Kaillie Humphries in dispute over racing 4-man bobsleigh
'It's an extremely difficult situation for me currently,' says Calgary native
Tension is building between Olympic women's bobsleigh champion Kaillie Humphries and her sport federation.
Humphries wants to pilot four-man sleds on the World Cup circuit in addition to her women's races. The Calgarian says Bobsleigh Canada Skeleton will not let her.
"I've never been in a situation where my goals and dreams have not aligned with Bobsleigh Canada's," Humphries said Wednesday. "It's an extremely difficult situation for me currently at the moment."
Humphries and Elana Meyers Taylor of the United States were the first women to pilot male crews on the World Cup circuit last season.
The world governing body of the sport, the FIBT, ruled prior to the start of last season that four-man bobsleighs would be "gender neutral."
The move opened the door for the eventual inclusion of a four-woman bobsleigh event in the world championships and Winter Olympics.
Women's bobsleigh was introduced as an Olympic sport in 2002 as a two-person event, while the men continued to race two-man and four-man sleds.
Humphries lobbied hard for the door to open for her and other women in the four-man sled. She feels like her own federation is closing it on her again.
Canada has two international quota berths in four-man this season, and the FIBT took the unusual step of awarding a third to Canada specifically for Humphries.
But BCS has its own qualification standards that are more stringent than the FIBT's.
Athletes must achieve a certain push time in the ice house before World Cup selection races. Humphries piloted a four-man sled that finished third in selection races behind Justin Kripps and Chris Spring.
But there were not enough brakemen meeting BCS's push standards to fill two sleds, let alone a third, according to BCS president Sarah Storey.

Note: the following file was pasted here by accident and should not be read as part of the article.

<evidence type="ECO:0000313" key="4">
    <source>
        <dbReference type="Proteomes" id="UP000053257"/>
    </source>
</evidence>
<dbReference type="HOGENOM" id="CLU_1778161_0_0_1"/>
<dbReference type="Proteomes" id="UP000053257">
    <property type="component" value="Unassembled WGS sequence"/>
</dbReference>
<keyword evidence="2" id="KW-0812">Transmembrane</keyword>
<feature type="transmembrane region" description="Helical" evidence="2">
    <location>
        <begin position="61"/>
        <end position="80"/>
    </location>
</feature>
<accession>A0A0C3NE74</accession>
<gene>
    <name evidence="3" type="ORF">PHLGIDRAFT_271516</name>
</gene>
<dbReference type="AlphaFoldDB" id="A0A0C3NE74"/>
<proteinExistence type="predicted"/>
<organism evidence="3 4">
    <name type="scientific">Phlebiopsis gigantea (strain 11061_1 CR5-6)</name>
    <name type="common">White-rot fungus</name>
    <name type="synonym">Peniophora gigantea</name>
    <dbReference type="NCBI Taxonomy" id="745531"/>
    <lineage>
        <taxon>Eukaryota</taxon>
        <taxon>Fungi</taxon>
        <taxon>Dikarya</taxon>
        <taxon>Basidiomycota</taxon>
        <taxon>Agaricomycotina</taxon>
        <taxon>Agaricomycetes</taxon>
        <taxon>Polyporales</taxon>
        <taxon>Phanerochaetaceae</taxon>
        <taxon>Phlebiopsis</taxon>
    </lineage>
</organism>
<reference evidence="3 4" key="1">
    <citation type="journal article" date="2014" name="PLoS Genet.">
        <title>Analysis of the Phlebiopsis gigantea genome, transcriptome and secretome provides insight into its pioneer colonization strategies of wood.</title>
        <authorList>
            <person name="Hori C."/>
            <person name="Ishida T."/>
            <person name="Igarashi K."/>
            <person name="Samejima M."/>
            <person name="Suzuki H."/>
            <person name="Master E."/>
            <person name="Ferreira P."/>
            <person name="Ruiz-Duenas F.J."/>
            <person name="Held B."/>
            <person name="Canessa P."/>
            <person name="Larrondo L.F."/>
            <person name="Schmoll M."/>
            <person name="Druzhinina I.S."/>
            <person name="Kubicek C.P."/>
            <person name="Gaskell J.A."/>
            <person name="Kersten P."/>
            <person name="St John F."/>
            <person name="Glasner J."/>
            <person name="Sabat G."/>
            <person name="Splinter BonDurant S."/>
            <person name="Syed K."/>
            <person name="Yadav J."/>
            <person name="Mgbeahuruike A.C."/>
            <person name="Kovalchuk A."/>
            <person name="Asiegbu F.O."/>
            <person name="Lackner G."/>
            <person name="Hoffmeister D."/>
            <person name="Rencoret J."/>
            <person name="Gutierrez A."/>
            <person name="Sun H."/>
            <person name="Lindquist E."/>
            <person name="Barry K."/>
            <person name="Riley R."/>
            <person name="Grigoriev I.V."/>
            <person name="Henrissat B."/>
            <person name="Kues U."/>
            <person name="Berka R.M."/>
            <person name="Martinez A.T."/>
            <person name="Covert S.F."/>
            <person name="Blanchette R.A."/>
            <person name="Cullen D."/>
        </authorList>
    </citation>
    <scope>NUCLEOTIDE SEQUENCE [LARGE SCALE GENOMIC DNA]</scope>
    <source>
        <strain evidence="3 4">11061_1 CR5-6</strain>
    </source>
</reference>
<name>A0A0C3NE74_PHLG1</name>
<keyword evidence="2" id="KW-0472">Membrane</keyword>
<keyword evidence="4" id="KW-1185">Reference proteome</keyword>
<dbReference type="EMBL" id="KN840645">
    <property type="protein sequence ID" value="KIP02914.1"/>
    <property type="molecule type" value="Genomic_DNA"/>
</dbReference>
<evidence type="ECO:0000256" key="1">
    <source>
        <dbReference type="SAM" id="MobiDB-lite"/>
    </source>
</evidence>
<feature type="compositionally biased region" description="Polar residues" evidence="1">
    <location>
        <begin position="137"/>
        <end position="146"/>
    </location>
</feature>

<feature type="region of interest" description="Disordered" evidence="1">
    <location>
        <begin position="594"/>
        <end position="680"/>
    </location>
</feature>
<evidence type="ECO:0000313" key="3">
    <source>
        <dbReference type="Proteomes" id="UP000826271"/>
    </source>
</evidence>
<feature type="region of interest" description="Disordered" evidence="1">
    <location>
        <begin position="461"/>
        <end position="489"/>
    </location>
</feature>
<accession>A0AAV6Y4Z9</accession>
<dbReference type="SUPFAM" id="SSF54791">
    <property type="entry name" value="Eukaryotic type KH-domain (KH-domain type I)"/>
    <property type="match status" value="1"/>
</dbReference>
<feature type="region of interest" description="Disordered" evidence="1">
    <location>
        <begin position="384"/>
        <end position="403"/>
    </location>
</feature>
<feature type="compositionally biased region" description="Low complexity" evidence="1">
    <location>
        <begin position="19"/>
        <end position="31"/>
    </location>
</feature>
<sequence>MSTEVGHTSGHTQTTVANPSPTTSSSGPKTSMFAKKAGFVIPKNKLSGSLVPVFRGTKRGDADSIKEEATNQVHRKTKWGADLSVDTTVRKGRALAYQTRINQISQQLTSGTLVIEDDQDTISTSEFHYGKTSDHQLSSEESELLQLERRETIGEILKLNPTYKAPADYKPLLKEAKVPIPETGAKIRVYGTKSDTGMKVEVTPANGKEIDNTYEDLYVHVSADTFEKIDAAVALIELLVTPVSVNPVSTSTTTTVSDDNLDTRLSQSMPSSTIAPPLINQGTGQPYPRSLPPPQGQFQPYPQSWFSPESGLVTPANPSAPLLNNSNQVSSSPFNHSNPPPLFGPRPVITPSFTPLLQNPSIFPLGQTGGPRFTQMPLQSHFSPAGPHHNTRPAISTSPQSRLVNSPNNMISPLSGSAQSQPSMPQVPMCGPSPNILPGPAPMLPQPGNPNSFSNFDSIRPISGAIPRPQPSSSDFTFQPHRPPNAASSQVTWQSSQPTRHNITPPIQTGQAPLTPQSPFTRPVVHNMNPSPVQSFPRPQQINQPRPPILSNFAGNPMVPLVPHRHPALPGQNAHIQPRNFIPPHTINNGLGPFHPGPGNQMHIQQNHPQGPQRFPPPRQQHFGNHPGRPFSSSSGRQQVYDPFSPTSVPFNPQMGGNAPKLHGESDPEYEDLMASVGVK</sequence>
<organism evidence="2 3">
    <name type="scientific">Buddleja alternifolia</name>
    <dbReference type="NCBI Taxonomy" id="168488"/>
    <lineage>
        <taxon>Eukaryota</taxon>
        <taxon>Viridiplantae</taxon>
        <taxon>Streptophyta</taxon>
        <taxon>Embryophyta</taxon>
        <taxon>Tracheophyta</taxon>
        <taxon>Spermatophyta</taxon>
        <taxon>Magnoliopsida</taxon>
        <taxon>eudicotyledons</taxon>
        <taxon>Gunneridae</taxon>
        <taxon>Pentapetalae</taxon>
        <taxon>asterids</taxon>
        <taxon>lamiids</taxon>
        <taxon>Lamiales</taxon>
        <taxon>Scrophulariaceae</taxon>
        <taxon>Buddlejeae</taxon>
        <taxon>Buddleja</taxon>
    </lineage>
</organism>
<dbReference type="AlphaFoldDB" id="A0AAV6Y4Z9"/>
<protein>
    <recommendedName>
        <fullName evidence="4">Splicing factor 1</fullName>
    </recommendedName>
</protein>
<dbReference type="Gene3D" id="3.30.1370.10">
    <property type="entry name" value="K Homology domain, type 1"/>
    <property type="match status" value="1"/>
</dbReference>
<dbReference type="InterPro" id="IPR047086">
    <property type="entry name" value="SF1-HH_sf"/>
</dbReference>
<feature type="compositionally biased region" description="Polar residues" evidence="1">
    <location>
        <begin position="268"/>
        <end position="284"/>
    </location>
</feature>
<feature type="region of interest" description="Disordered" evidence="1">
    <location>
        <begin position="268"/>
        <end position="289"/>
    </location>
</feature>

"Every athlete that goes on the World Cup has to meet a push standard," Storey said. "To have a four-man crew, you need everyone on the team to have qualified."
Another way to explain the situation is international standards to qualify for Olympic Games are low to allow more countries to participate. But some countries such as Canada set much higher standards domestically to field more competitive teams and athletes.
"We don't send people on the World Cup to develop, we don't send them as tourists," Storey said. "We send them to win medals, to contend at every race."
Humphries ranked 18th in 4-man last season
Humphries finished last season ranked 18th out of 30 teams in World Cup four-man races. The women's Olympic champion in both 2010 and 2014 finished second to Meyers Taylor in women's racing.
Canada will start the season with a small team of 11 athletes. Kripps of Summerland, B.C., will pilot the only four-man sled. Kripps and Calgary's Spring will both pilot two-man sleds. Humphries was named the lone women's pilot.
The first World Cup stop is Nov. 21-30 in Altenberg, Germany. After the first three races, BCS will hold another round of selection trials in December.
Canada could add more crews for the second half of the 2015-16 season, but only if more brakemen meet BCS's standards.
Developing four-man skills to race at the sport's highest-level and become a better driver is vitally important to Humphries. The 30-year-old was tense and frustrated Wednesday at a team event at a Calgary pool.
After Canada's World Cup team was introduced, her teammates frolicked with synchronized swimmers while Humphries remained clothed on deck.
"This sucks," she said. "I don't feel as one of the best athletes in this sport that I should be questioned as to what's best for my personal learning curve."
Humphries says she will pilot four-man crews in developmental North America Cup races in Calgary on Friday and Saturday. She was unsure when she'll race four-man again.
"I'll more than likely be going World Cup for their first three races in the women's event," she said. "Then I will rely on my crew members to make standard. BCS has implemented a fairly harsh push standard that everybody has to abide by in order to make World Cup."
Humphries was Canada's lone bobsleigh medallist at the 2014 Winter Games. Canada didn't win any bobsleigh medals at this year's world championship.
Humphries feels funding pressure is behind her federation's inflexibility. While skeleton's Own The Podium funding increased for 2015-16, bobsleigh's has dropped by about $135,000, according to OTP figures.
"I'm being forced to pick medals over development of Canada 3," Humphries said. "I don't feel there needs to be a choice made here. I feel I can step up to the challenge of doing both."